Info Panel
You are here:   Home  /  Black history  /  Desegregating our parks: Two Louisville teachers tried in 1924

Desegregating our parks: Two Louisville teachers tried in 1924

Iroquois_Park_observation_point_Louisville_Kentucky_1921

I was unable to find photos of Ms. Taylor and Ms. Anthony, so here’s a picture of the Iroquois Park overlook from 1921. Caufield and Shook collection, U of L Archives.

Louisville’s Olmstead parks are one of the jewels of our community. Today we enjoy them without regard to their segregated past.

Two African-Amercian teachers attempted to spend the day with their students at Iroquois Park in 1924 and were met by an angry mob.

From the Courier-Journal, June 14, 1924:

Why are their home addresses listed? If that’s a thing, why only the black people?

According to George C. Wright, historian and author of Life Behind a Veil: Blacks in Louisville, Kentucky, 1865–1930┬áthe visit was without incident until the group went to the bus stop to leave. There they were met by park security guards and a group of about 100 white people. When they were told they weren’t allowed to use the park, the teachers said they had no idea such an ordinance against blacks using the park existed. The guards placed both women under arrest and handled them roughly. The guards later said that the near riot was the result of the women resisted arrest and struck one of the officers.

The bus came to pick them up, and the bus driver was sympathetic to the women. He assured them that the children would get back to downtown Louisville at their intended drop-off place. The teachers were taken in a squad car to the nearest police precinct, but the officer in charge of the precinct wanted nothing to do with the situation and refused to take the teachers. The officers drove the women around for several hours as local precincts turned them away.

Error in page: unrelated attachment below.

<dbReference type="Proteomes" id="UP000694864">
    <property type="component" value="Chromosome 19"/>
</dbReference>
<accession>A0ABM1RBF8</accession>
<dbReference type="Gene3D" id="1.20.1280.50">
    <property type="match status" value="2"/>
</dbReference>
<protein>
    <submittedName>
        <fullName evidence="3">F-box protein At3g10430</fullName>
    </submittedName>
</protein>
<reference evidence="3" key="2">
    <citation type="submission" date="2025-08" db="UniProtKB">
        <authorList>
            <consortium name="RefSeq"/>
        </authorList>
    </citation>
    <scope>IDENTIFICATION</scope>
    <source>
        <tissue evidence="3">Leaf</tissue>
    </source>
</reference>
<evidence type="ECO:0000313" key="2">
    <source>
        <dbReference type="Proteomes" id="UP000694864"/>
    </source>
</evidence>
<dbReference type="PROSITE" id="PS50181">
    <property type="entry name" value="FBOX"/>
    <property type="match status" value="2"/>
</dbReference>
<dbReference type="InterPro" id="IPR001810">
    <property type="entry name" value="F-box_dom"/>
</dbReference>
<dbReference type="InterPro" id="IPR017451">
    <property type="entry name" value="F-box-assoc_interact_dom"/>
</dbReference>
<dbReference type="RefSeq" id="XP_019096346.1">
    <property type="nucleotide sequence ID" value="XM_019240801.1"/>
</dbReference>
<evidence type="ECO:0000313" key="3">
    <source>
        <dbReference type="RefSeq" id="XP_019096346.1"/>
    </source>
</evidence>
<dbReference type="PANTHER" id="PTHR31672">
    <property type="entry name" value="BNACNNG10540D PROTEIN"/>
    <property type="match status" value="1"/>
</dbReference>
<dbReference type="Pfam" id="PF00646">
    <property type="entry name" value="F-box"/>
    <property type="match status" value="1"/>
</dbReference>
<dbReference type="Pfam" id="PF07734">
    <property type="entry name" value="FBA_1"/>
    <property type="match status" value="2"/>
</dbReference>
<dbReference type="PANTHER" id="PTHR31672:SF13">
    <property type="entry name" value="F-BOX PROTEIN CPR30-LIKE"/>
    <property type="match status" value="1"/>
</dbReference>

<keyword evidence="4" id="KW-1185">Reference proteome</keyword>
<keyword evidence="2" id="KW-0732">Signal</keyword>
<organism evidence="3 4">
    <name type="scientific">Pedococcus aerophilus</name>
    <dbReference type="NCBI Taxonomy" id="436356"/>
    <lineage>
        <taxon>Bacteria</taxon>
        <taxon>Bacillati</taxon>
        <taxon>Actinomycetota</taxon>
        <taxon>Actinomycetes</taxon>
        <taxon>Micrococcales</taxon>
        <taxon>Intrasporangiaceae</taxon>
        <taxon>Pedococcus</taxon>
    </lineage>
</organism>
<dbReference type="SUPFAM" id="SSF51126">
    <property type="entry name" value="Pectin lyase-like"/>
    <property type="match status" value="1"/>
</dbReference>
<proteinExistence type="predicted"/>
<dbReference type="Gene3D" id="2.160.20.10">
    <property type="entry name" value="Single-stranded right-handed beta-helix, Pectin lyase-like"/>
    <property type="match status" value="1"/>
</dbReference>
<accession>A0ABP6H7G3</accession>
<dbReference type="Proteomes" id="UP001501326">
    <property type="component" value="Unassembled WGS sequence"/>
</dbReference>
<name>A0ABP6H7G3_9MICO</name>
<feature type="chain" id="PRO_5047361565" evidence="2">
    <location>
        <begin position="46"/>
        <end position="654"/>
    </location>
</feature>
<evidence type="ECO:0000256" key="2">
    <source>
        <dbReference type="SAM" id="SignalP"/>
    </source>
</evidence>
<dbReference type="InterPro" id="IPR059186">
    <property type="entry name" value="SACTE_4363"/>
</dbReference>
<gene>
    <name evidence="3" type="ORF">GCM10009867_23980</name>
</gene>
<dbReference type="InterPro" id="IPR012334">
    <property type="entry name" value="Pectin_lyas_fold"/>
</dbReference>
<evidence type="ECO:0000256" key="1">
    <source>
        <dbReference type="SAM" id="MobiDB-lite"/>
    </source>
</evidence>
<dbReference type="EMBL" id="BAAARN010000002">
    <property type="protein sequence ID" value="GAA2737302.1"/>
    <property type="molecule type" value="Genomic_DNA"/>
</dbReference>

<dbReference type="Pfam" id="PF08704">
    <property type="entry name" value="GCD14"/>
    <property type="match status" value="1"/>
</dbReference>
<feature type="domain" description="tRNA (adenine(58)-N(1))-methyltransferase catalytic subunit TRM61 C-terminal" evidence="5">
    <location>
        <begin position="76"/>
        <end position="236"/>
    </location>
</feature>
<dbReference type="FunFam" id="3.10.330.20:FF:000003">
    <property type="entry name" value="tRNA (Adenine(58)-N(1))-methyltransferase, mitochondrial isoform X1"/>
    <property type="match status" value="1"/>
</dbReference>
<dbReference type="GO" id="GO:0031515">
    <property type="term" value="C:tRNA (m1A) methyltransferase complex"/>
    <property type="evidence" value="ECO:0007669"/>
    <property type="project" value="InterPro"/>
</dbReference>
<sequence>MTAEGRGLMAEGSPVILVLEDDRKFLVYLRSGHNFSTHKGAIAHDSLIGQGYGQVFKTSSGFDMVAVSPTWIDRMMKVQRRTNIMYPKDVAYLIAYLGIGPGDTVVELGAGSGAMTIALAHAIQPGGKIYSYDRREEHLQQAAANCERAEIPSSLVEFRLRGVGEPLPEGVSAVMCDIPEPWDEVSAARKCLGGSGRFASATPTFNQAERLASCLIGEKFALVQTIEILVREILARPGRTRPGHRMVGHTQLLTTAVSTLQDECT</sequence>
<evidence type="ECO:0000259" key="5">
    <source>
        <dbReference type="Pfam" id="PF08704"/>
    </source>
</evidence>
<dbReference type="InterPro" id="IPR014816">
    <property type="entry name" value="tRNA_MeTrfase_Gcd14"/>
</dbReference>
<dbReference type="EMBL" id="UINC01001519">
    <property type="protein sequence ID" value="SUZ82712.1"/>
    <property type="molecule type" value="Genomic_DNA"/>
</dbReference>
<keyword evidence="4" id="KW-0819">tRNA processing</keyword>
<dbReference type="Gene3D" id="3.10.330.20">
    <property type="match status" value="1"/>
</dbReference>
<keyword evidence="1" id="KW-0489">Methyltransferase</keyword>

By the time they reached police headquarters, a large black crowd had gathered in protest. Albert E. Meyzeek, leader of the Louisville Urban League (and the guy for whom Meyzeek Middle School is named), warned the Louisville mayor, “Negroes are not going to stand for park segregation any more than they stood for residential segregation.”

The NAACP in Louisville was inactive at the time, but it was reactivated several days later.

The school board sent the women letters demanding that they go before the board and “show why you should not be summarily dismissed for inciting the races to riot.”

From July 2, 1924:

The highlight is mine. Ugh.

They defended their jobs at the June 24 meeting of the Board of Education and were severely reprimanded. They were allowed to keep their jobs, but the Board said anyone else involved in such an incident would be “enemies of the social order” and will be dismissed. The Board said they could have left the park without engaging in a heated discussion with the park guards. That’s not likely true, but we can’t tell from here.

Naomi Anthony was found guilty in court and charged $10 ($143 in today’s money), and charges against Margaret Taylor were dismissed.

On July 4, 1924, a group of black leaders wrote a letter to the editor of the Courier-Journal:

Louisville’s parks weren’t integrated until around 1964, so these women were way ahead of their time. That just goes to show how brave they were! Being harassed by an angry mob of white people must have been terrifying.

These women should be better known in Louisville and Kentucky. Do you use Iroquois Park? Have you heard of this incident before?

 

  2017  /  Black history, Racial integration  /  Last Updated July 4, 2017 by lisedawg@gmail.com  / 
%d bloggers like this: